A lot of the work was un­der the head­ing ‘com­mon sense’, but even so it doesn’t hurt to go back to ba­sics with such things. For the ba­sis of this, and in­deed all such fea­tures, it has to be as­sumed the reader at­tempt­ing to fol­low the ad­vice has a work space, tools and some knowl­edge. Tak­ing each part of the en­gine in turn, God­den re­lated his ex­pe­ri­ences of the ro­bust unit and how it holds up in ser­vice. Tak­ing the crankcases first the main bear­ings

run in steel rings, Eleck­tron not be­ing an ideal ma­te­rial for the hous­ing. These rings should be a good fit in the case, but if there’s any sug­ges­tion of main shaft mis­align­ment on the crank then this can loosen the rings. God­den sug­gested Araldite ad­he­sive to tighten them up again. On the main bear­ings God­den ad­vised it was best to re­new them each rac­ing sea­son or prob­lems would oc­cur. Also, the crank pin had a lim­ited rac­ing life and the ad­vice here was to junk it af­ter 25 meet­ings. The pin is where the big end runs and has a hard­ened sur­face for the rollers. Un­der rac­ing con­di­tions this sur­face breaks up and all sorts of nasty things can hap­pen. If the big end has failed then the cause must be in­ves­ti­gated or it will hap­pen again – it could be the oil feed, or a block­age some­where.

To re­place the crank pin – and this is an in­di­ca­tion of how en­thu­si­asts seemed to be much more prac­ti­cal 50 years ago be­cause these days the crank would be shipped off to a specialist – the ar­ti­cle ad­vised to hold the fly­wheel by clamp­ing a large span­ner in a vice, sit the crank nut in it and heave on the other but with a socket ground to re­move the lead in ra­dius. Then use three bolts to put pres­sure on the in­side of the fly­wheels and then fix an old crank pin to the orig­i­nal and give the end a sharp tap to re­lease the ta­per. As time goes on the fly­wheel ta­pers can en­large, so JAP pro­vided over­size crank pins to cope with this and al­low the proper side float of the rod to be achieved. As­sem­bling was re­garded as a sim­ple task merely re­quir­ing a new crank pin to be bolted in place, the rod with new bear­ing rollers fit­ted then the other fly­wheel fit­ted and the whole lot bolted up with new nuts. Any mis­align­ment found in the tru­ing jig was cured by bump­ing the as­sem­bly on a stout sur­face with a sheet of soft metal in place. Wil­loughby sug­gested the bal­ance fac­tor should re­ally be checked, though only as a cour­tesy as it was un­likely to be far out – but you can bet God­den al­ways checked his.

God­den stepped away from stan­dard JAP prac­tice and used a Mahle pis­ton with a thicker crown which was use­ful for cop­ing with high lift cams which would need the valve pock­ets deep­en­ing so the valves didn’t clout the pis­ton on full lift. Also a de­par­ture from JAP prac­tice was the clos­ing-up of the ring gaps. Most peo­ple will know the pis­ton rings form part of the seal­ing of the com­bus­tion process, and the ring gap is an im­por­tant part of that. Too big a gap and the en­gine burns oil, too small a gap and the ring ends will touch when the en­gine is hot and seize. Us­ing al­co­hol as a fuel means the en­gine runs a lot cooler, and Don found a smaller gap worked per­fectly.

Nat­u­rally with a man ded­i­cated to per­for­mance, there were also a few tips of use to those work­ing on a bud­get and if re­plac­ing stan­dard cams with high per­for­mance ones isn’t vi­able then per­haps God­den’s in­ge­nious method of grind­ing back the rocker pad on the arm may be of in­ter­est. Also, God­den’s method of tim­ing the ig­ni­tion is sure to create some dis­cus­sion; he did it by ear!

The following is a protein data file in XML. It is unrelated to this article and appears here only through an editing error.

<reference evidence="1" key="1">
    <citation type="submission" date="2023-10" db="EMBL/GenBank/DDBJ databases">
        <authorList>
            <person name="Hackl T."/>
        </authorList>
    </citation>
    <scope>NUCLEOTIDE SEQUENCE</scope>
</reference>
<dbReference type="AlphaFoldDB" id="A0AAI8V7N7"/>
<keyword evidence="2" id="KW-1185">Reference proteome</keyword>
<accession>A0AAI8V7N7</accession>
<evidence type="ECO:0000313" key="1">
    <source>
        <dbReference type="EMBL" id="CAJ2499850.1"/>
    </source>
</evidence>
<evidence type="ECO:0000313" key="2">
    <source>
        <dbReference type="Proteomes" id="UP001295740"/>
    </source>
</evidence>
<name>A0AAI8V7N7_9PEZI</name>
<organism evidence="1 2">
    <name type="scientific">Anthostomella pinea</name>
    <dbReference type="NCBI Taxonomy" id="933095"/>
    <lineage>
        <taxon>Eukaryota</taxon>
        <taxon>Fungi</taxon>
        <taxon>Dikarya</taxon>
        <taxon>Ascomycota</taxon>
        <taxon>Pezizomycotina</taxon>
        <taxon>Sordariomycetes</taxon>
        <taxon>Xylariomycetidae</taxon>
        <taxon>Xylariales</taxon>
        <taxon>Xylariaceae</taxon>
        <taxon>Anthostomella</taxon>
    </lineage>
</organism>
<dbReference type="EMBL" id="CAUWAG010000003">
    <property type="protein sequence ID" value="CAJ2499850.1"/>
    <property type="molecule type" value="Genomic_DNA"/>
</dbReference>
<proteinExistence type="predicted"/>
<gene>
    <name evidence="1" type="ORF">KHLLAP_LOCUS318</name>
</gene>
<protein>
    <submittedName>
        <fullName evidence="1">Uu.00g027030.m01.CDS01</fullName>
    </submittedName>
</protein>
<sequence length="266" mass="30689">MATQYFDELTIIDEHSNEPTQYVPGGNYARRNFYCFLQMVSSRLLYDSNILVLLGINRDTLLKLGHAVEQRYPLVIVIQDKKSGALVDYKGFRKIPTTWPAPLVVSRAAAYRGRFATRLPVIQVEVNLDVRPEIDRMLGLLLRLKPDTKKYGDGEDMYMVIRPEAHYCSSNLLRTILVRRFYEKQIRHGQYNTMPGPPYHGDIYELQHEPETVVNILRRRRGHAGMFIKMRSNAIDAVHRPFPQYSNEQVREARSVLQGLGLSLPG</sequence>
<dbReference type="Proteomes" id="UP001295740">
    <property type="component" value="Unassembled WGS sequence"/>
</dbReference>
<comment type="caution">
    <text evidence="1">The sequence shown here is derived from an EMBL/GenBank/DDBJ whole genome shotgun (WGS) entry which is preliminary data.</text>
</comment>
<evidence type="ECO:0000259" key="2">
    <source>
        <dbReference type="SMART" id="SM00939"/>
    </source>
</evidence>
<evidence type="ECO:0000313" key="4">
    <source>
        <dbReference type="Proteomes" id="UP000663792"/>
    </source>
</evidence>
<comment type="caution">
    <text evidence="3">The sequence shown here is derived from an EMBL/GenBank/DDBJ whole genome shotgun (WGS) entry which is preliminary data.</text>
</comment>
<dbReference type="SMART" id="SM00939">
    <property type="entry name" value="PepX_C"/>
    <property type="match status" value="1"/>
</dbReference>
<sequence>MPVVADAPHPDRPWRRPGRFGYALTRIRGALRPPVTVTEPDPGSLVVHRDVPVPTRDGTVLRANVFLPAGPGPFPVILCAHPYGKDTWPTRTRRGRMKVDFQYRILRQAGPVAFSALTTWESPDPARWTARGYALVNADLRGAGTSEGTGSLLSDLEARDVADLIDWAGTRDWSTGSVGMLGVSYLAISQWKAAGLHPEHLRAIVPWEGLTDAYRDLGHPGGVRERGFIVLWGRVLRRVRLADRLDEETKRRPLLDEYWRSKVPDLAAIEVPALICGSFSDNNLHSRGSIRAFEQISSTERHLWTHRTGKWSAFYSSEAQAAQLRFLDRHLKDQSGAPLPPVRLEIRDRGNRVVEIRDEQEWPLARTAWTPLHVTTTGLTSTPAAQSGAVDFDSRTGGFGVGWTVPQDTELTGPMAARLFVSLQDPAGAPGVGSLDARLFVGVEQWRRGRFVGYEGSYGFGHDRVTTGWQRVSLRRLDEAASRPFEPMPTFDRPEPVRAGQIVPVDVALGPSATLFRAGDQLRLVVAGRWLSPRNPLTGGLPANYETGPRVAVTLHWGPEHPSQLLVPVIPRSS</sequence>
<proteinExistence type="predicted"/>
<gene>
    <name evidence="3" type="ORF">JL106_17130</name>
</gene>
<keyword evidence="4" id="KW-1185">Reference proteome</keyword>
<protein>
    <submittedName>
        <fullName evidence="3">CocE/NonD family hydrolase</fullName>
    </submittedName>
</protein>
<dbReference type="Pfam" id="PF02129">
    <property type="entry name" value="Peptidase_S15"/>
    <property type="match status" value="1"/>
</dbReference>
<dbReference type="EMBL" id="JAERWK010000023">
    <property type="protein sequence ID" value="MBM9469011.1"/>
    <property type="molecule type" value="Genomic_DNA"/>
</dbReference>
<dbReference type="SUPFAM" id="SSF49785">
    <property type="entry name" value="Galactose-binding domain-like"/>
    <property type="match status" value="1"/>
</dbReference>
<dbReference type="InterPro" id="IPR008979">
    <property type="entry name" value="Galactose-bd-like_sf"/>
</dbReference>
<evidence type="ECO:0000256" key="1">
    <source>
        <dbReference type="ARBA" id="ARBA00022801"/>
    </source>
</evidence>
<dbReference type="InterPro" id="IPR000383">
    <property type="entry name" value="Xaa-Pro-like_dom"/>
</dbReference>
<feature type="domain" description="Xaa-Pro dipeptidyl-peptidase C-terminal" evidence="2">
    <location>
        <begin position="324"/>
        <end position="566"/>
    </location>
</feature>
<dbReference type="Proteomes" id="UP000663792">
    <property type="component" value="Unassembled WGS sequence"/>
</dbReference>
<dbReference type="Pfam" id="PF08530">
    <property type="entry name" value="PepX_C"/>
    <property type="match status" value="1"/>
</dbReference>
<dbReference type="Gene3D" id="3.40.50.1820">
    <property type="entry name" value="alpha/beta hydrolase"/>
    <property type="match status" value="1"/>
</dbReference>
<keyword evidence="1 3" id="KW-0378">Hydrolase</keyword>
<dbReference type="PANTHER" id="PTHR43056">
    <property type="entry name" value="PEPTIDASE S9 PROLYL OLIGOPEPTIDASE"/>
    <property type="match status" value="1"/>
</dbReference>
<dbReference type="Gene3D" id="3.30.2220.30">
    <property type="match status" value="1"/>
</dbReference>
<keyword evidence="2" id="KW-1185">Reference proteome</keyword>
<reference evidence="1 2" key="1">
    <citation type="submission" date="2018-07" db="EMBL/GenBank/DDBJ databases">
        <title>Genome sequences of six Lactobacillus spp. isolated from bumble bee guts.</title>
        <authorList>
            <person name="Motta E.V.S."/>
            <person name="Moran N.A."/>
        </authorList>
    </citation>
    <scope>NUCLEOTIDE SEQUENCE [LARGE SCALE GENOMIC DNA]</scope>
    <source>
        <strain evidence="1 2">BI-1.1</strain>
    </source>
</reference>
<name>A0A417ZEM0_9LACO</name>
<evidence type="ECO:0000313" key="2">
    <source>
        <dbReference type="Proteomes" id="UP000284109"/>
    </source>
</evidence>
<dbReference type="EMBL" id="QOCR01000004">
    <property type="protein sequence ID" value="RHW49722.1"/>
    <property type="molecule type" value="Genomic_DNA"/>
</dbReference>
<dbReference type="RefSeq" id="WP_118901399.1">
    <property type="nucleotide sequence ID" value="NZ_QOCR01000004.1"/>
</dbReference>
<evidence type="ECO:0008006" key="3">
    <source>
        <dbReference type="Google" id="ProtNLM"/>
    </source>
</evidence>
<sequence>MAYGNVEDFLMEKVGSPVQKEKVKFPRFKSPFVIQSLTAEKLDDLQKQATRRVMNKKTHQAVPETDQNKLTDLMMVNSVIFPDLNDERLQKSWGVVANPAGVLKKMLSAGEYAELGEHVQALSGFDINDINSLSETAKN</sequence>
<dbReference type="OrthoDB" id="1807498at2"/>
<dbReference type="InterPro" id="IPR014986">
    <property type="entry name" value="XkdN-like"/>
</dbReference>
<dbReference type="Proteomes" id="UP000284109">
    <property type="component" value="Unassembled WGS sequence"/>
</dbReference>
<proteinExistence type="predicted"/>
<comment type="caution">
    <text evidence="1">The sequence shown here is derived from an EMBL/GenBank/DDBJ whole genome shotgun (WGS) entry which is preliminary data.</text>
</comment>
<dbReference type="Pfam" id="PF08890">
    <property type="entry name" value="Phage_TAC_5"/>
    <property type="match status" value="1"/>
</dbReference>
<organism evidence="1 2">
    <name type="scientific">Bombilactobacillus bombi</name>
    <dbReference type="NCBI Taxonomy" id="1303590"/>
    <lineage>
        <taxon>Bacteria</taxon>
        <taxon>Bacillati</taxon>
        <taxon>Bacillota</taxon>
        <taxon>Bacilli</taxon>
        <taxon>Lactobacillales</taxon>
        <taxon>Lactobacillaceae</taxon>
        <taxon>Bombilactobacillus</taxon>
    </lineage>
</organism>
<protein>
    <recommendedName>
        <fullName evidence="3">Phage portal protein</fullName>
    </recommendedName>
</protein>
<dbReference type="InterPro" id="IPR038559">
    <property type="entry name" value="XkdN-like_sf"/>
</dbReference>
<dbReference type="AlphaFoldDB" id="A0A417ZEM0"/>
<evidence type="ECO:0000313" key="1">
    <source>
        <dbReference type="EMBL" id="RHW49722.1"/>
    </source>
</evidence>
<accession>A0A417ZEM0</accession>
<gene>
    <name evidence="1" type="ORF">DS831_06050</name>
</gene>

BELOW: When fet­tled to his ex­act­ing stan­dards, Don’s JAPS were a match for the for­eign com­pe­ti­tion on the long tracks of Europe.

ABOVE:

A small of ob­ser­va­tion here – spot the crank pin… test worn TOP LEFT:

Mag­neto tim­ing and op­er­a­tion is mod­i­fied in a God­den ‘Gold Ttop’’ en­gine.i TOP MID­DLE: Even valve guides can be use­fully mod­i­fied to in­crease reli­a­bil­ity and power. TOP RIGHT: Cam fol­low­ers get the pol­ish­ing and re­liev­ing treat­ment, too. It’s all about stress re­lease.

These poor things have a tough life in a race en­gine. ABOVE:

With spreader bolts opened out to create some ten­sion, a sharp tap on the crank pin will split the fly­wheels. Lin­ing up the fly­wheels be­fore tight­en­ing the crank pin nuts. BELOW:

LEFT: Th­here is of­ten a limit on how­much lift a big valve can have be­fore some­thing touches. The flat on the rim means the valvesv miss.

ABOVE: God­den made his own spe­cial cogs for var­i­ous ap­pli­ca­tions.

ABOVE:

In an ul­tra-high com­pres­sion en­gine there is the dan­ger of valves hit­ting the pis­ton crown. This is bad, so those that know what they’re do­ing re­lieve the valve pock­ets so if it does tan­gle it’s square on and doesn’t bend the valve.

All case faces are pre­pared so they mate fully and pre­vent leaks. ABOVE:

Don aimed to have the crank run­ning as true as pos­si­ble. If they’re not then the ride can be un­com­fort­able and it’s not good for race-win­ning power, plus the en­gine can shake it­self to bits.

If you think log­i­cally about how­many times the rock­ers open and close a valve and how heavy they are as stan­dard, then light­en­ing them makes sense as it gives all other com­po­nents an easy time. BELOW:

ABOVE: Clean and tidy, not overly glitzy, and blis­ter­ingly fast… a bit like the rider re­ally.

Each cam is for a dif­fer­ent pur­pose, with grass, sand and long tracks re­quir­ing slightly dif­fer­ent power. ABOVE: